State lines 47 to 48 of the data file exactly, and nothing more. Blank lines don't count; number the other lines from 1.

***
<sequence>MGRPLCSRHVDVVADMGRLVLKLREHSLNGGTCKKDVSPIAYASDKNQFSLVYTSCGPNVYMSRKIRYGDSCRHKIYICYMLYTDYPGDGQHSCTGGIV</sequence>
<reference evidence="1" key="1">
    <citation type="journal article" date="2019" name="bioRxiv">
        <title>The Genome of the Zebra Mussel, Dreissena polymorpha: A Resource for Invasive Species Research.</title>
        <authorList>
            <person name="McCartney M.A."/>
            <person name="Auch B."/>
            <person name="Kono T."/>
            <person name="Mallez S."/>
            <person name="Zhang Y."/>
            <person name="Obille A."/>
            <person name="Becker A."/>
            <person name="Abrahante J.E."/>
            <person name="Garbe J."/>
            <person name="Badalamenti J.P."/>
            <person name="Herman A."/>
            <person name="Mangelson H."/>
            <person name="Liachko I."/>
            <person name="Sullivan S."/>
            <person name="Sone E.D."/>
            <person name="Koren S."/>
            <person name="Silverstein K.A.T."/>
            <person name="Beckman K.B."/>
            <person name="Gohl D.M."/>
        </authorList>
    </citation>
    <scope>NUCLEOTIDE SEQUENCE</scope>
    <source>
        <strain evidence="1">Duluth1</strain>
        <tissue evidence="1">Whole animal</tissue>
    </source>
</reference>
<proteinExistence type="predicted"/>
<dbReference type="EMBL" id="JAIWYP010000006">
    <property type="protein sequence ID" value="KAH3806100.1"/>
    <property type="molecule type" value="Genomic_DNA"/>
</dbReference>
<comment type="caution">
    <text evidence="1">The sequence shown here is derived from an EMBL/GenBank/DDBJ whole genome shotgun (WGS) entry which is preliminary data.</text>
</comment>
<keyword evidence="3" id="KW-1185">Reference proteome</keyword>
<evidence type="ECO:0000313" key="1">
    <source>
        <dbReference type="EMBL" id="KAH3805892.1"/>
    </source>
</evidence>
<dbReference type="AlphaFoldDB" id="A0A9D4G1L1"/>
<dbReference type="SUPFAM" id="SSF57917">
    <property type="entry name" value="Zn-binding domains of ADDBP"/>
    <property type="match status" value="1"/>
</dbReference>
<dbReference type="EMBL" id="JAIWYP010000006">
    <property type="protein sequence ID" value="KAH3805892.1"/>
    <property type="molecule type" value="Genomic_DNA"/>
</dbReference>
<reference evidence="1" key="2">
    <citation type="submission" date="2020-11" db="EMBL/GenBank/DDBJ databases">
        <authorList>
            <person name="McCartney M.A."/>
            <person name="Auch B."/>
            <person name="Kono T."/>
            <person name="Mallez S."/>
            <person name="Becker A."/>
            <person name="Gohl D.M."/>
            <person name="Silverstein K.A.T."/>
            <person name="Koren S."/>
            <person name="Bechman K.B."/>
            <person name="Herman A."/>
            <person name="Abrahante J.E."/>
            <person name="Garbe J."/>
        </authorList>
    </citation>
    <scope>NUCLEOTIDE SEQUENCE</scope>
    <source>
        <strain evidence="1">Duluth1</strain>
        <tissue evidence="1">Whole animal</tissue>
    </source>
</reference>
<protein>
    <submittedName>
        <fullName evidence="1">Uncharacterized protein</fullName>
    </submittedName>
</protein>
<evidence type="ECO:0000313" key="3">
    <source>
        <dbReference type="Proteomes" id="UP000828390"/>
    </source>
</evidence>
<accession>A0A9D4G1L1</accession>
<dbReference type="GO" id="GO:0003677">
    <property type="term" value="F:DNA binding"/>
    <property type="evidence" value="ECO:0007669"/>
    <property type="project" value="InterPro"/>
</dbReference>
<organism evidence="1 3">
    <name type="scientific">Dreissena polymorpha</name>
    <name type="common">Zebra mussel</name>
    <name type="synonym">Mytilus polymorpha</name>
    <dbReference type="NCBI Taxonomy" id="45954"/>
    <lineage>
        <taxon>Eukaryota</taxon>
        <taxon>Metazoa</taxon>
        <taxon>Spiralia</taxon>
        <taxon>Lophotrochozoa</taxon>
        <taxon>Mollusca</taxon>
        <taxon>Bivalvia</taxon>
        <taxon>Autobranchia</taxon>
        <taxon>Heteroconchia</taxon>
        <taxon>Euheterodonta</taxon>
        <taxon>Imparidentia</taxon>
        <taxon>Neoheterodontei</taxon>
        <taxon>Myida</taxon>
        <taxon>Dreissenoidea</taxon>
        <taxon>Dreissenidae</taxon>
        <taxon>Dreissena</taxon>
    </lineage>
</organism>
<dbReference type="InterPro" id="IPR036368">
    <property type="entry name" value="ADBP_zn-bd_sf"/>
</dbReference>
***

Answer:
<dbReference type="AlphaFoldDB" id="A0A9D4G1L1"/>
<dbReference type="SUPFAM" id="SSF57917">